- Cost To Restring a Guitar
- How Much Does it Cost to Restring a Guitar at Guitar Center?
- How Much Does it Cost to Restring an Electric Guitar?
- How To Restring a Guitar
- Step 1: Remove the Old Strings
- Step 2: Install the New Guitar Strings
- Step 3: Tune Your Guitar
- Guitar Restringing FAQ’s
- Is it Bad to Remove All Guitar Strings at Once?
- How Often Should You Restring a Guitar?
- How To Fix a Broken String on a Guitar
- How Long Does it Take to Restring a Guitar
- Should I Replace One Guitar String or All of Them?
- How Do I Know if My Guitar Strings are Bad?
Guitars are fun instruments and easy to pick up. But when a string snaps for the first time, the strings become discolored, or the guitar just doesn’t sound as good anymore you’ll need to restring it.
Cost To Restring a Guitar
The cost to restring your own guitar is $5 – $30; this covers the cost of the strings. The cost to have a professional restring your guitar is $25 – $50, or the cost of the guitar strings plus $20 or more of service. Guitar stringing is an easy process, so it’s worth attempting yourself.
How Much Does it Cost to Restring a Guitar at Guitar Center?
Guitar Center charges around $20 for the labor of restringing a guitar. Purchasing strings will cost $5 -$30. So the cost at guitar center will be around $25-$50. If it’s a unique guitar (extra strings, special string type) they may charge an extra fee of around $10.
How Much Does it Cost to Restring an Electric Guitar?
Electric and acoustic guitar strings are comparable, so if you restring the guitar yourself you are still looking in the $5-$15 range.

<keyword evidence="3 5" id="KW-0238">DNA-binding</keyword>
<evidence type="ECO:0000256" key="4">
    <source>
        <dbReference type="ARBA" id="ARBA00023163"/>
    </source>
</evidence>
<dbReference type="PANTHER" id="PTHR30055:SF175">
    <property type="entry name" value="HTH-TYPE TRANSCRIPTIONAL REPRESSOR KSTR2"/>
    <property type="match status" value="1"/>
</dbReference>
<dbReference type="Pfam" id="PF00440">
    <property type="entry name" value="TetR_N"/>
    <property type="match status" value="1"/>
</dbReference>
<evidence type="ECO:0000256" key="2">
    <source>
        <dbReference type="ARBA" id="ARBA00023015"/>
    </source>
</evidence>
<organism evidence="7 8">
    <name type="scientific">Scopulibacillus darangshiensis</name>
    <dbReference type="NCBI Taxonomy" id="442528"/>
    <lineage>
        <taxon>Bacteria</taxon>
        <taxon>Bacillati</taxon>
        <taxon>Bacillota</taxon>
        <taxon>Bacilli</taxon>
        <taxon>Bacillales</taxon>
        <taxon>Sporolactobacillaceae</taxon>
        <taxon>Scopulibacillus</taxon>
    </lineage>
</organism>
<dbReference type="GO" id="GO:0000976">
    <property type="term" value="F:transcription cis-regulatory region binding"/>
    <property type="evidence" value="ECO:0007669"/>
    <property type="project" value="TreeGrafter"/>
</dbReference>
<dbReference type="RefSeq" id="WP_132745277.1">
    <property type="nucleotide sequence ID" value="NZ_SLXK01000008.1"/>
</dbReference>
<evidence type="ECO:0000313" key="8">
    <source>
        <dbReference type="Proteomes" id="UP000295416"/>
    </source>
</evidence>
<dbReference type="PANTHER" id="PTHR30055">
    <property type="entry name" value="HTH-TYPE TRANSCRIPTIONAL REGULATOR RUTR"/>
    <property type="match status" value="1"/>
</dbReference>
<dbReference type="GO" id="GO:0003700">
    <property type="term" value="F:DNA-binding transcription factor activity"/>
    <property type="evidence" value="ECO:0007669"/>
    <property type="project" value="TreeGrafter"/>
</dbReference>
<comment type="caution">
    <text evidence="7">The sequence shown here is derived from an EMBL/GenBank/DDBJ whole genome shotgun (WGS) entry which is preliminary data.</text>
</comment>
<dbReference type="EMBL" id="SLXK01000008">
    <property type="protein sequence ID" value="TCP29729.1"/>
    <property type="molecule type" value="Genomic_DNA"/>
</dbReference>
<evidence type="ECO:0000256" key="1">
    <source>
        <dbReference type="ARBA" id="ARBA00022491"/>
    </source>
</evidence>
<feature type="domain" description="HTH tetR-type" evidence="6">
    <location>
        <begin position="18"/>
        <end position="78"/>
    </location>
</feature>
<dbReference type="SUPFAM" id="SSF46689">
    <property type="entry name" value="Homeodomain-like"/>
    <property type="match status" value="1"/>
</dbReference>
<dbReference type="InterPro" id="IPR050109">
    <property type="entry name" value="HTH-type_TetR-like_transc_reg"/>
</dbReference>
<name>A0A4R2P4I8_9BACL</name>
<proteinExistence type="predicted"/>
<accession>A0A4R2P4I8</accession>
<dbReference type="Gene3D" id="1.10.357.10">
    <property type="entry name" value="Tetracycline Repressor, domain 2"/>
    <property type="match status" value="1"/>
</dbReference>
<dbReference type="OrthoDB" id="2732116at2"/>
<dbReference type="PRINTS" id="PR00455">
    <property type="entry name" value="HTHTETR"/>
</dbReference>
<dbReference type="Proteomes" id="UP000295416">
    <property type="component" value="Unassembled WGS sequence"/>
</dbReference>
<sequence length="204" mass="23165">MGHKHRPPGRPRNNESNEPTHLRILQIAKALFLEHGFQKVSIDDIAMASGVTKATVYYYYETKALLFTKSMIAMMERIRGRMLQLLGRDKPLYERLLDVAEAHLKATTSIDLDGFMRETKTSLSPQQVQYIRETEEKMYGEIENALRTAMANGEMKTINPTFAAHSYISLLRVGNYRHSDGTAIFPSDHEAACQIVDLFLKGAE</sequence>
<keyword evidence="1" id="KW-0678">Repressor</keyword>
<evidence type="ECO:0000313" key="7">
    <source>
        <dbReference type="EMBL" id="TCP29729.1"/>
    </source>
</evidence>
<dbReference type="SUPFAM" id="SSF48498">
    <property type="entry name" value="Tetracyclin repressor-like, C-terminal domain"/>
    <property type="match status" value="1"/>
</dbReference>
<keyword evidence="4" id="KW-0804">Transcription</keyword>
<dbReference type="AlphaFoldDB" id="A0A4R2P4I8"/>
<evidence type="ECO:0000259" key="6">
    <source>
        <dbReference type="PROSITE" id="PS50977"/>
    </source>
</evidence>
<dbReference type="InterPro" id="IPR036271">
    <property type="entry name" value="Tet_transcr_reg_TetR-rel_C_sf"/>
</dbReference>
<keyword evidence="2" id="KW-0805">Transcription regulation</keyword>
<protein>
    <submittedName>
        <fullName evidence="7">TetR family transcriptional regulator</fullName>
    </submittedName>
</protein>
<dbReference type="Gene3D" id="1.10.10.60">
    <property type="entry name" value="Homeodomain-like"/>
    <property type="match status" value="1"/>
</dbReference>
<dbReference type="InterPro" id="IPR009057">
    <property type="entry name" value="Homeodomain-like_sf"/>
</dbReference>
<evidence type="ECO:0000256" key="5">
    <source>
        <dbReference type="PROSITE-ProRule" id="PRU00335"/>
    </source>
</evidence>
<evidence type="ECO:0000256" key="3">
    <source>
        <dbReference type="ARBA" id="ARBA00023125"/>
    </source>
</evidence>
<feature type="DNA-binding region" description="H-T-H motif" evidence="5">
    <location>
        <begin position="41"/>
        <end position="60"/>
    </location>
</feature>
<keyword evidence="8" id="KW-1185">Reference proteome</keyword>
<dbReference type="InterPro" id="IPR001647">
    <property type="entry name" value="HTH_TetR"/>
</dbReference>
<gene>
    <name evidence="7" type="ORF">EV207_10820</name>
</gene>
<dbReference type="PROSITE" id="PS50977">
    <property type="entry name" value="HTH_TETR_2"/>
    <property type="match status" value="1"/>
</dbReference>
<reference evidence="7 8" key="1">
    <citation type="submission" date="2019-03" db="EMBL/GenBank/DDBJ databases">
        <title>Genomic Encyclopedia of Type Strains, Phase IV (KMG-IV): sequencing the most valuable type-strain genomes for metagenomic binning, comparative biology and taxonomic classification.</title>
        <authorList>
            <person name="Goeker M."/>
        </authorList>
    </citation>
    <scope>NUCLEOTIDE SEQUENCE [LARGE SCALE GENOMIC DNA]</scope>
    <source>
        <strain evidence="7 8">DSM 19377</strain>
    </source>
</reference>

How To Restring a Guitar
Can I just restring my own guitar? Yes! It’s not a challenging process. Once you purchase your strings you just need to remove the old ones, replace them with new ones, and tune it. You will need new strings and a wire cutter. For this guide, we will assume that your guitar uses strings with balls on one end.
Step 1: Remove the Old Strings
Place your guitar on the floor or a table with cloth (towel or carpet) underneath it so that you don’t scratch it.
Use the tuning peg to decrease tension (flatten the pitch) on the low E string. Once the string has little tension, either clip it with a wire cutter, or continue turning the tuning peg until you can remove the wire from the hole of the post of the tuning machine.
Remove the bridge end of the string as well. For some guitars you simply pull the string through the bridge, others you will need to pop out a bridge pin first.
You can remove the other strings in the same way. Remember to decrease tension on the string before clipping them.
Step 2: Install the New Guitar Strings
Place the ball end of the appropriate string in the bridge hole. If your guitar has bridge pins they will likely have grooves. Slide the groove of the bridge pin over the string (so that the string secures nicely).
Next thread the other end of the string through the hole on the post of the corresponding machine head. Leave some slack in the string and begin to wind the tuning peg counter-clockwise. As you wind slowly lower the string so that it doesn’t overlap itself on the post of the machine head. If the string is tight after it has wound around the post 2-3 times, then you are good. Much less or more and you should redo this step.
Clip off the excess string that sticks out of the machine head with a wire cutter. You want less than a half inch of string sticking out.